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Other Voices: What’s the problem with traditional material handling automation? It’s traditional.

By Mitch Rosenberg
Kiva Systems
July 27, 2011

Editor’s Note: The following column by Mitch Rosenberg, vice president of marketing and product management, Kiva Systems, is part of Modern’s new Other Voices column. The series, published on Wednesdays, will feature ideas, opinions and insights from end users, analysts, systems integrators and OEMs. Click on the link to learn about submitting a column for consideration.

When it comes to Kiva Systems, it seems that everyone has an opinion. Modern has spoken to several end users who appear to love their solutions. Automated materials handling OEMs and warehouse management software providers alike have other things to say – some of which are unprintable. In this piece, Kiva’s VP of marketing makes a provocative case for Kiva’s approach.

Is Kiva right? Or the best game in town? We invite other materials handling automation OEMs, or automation users, to provide a counterpoint and make the case for some of the innovative materials handling alternatives on the market today, such as goods to person picking solutions, multi-shuttles and robotics.

                                                                                          ***  ***  **
Today’s eCommerce activity is anything but traditional. Savvy consumers are shopping in ways we never thought possible a decade or so ago, and expectations are increasing by the day. Free shipping, overnight delivery, guaranteed product availability and vast merchandise variety are just a few of the things consumers expect from their online shopping experience.  It’s no surprise that retailers are quickly identifying ways to capitalize on the smart consumer who seeks the ultimate in instant gratification, using their smartphone to purchase the latest trend the minute they spot it. But how is traditional automation in the distribution center keeping up with this rapid movement towards instant eCommerce?  The truth is, it’s not.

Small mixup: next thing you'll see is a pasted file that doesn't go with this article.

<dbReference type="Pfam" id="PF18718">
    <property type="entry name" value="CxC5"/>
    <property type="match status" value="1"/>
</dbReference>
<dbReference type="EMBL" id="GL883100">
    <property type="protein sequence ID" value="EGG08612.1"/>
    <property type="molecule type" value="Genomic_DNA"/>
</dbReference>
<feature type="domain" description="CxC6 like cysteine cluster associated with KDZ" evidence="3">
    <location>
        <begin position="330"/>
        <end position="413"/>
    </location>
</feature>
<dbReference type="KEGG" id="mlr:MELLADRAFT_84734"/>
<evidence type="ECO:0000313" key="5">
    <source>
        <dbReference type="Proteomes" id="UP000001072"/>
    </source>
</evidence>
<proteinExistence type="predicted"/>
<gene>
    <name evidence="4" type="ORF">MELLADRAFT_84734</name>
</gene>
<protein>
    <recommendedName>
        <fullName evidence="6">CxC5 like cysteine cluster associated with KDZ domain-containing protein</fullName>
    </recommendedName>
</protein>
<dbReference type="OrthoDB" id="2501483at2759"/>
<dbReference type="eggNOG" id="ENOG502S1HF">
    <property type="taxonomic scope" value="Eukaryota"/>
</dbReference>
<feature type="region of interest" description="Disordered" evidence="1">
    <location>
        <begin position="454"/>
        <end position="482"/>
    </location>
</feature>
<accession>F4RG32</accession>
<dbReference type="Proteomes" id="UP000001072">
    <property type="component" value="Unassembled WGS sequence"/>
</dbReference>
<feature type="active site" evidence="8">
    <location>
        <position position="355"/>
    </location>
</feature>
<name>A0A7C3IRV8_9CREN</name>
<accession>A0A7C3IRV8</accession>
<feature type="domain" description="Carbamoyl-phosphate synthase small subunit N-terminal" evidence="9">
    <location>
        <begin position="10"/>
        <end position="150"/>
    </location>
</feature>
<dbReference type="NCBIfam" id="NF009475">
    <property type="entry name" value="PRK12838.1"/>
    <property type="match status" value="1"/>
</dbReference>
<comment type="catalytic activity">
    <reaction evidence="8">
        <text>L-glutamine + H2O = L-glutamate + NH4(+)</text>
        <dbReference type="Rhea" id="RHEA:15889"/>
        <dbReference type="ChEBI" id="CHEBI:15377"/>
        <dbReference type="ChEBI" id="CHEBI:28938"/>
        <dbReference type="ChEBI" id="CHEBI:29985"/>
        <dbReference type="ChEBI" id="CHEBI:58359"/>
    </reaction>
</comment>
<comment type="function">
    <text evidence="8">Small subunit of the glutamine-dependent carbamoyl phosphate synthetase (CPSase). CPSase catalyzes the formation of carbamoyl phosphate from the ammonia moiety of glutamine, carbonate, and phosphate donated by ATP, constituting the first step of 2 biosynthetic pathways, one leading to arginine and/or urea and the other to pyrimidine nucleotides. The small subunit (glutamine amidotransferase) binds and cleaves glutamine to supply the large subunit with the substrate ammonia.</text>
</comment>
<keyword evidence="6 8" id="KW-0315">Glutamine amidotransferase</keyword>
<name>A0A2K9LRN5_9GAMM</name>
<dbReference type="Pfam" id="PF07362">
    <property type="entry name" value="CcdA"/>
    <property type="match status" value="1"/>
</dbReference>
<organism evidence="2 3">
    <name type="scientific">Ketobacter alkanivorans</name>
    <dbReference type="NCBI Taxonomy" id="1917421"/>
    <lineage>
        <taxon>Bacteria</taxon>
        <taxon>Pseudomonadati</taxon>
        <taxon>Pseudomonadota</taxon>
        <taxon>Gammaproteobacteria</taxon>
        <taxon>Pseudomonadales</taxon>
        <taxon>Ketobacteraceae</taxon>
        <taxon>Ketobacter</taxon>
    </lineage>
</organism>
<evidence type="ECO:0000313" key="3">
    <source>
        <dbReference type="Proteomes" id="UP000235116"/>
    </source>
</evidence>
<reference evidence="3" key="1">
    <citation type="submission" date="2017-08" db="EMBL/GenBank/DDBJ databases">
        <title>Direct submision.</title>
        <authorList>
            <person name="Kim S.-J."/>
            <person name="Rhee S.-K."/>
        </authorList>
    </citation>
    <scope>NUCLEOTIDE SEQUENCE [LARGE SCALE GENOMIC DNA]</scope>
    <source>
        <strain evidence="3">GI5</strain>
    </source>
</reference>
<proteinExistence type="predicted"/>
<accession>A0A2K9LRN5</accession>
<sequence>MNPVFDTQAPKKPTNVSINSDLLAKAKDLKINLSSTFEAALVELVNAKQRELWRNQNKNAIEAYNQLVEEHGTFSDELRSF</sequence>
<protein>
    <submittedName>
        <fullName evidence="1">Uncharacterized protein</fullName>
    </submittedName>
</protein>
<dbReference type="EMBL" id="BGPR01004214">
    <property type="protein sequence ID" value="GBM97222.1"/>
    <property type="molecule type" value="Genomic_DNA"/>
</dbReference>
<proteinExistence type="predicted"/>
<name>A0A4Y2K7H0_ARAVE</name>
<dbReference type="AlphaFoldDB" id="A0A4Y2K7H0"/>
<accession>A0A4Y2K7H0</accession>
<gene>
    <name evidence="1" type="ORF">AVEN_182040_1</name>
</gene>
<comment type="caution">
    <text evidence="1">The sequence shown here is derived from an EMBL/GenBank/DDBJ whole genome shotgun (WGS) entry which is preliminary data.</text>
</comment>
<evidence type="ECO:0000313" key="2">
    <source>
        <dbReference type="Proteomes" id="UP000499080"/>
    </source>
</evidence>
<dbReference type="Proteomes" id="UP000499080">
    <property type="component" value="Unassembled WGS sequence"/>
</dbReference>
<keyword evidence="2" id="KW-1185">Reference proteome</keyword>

Warehouses that use conveyors or carousel systems have miles of metal and rubber equipment bolted down in winding patterns.  These systems require complicated installations, are inflexible to modifications in product shape and size and are vulnerable to single points-of-failure.  Further, reconfiguring a conveyor system to introduce a new function such as returns or to move different shaped merchandise requires a significant disruption to operations.

For example, with traditional automation, if a retailer who previously sold sneakers decided to expand its product offerings to include apparel and sporting equipment – they may have to scrap their tilt-tray sorter for a more manual operation.  Worse, they may have to run two different parallel operations for both sets of goods.  Either option is time-consuming and expensive, making it difficult or nearly impossible to respond quickly to changes in market demand.

Today’s eCommerce fulfillment challenges:

eCommerce happens in real-time.  Because of this, there are several real-world challenges when using traditional automation:

• Product variability: Because today’s trend could be tomorrow’s clearance item, product popularity needs can drastically change overnight and new SKUs can be introduced at any time. Conveyors are not able to adapt quickly to the constant flux within their DC for optimal output.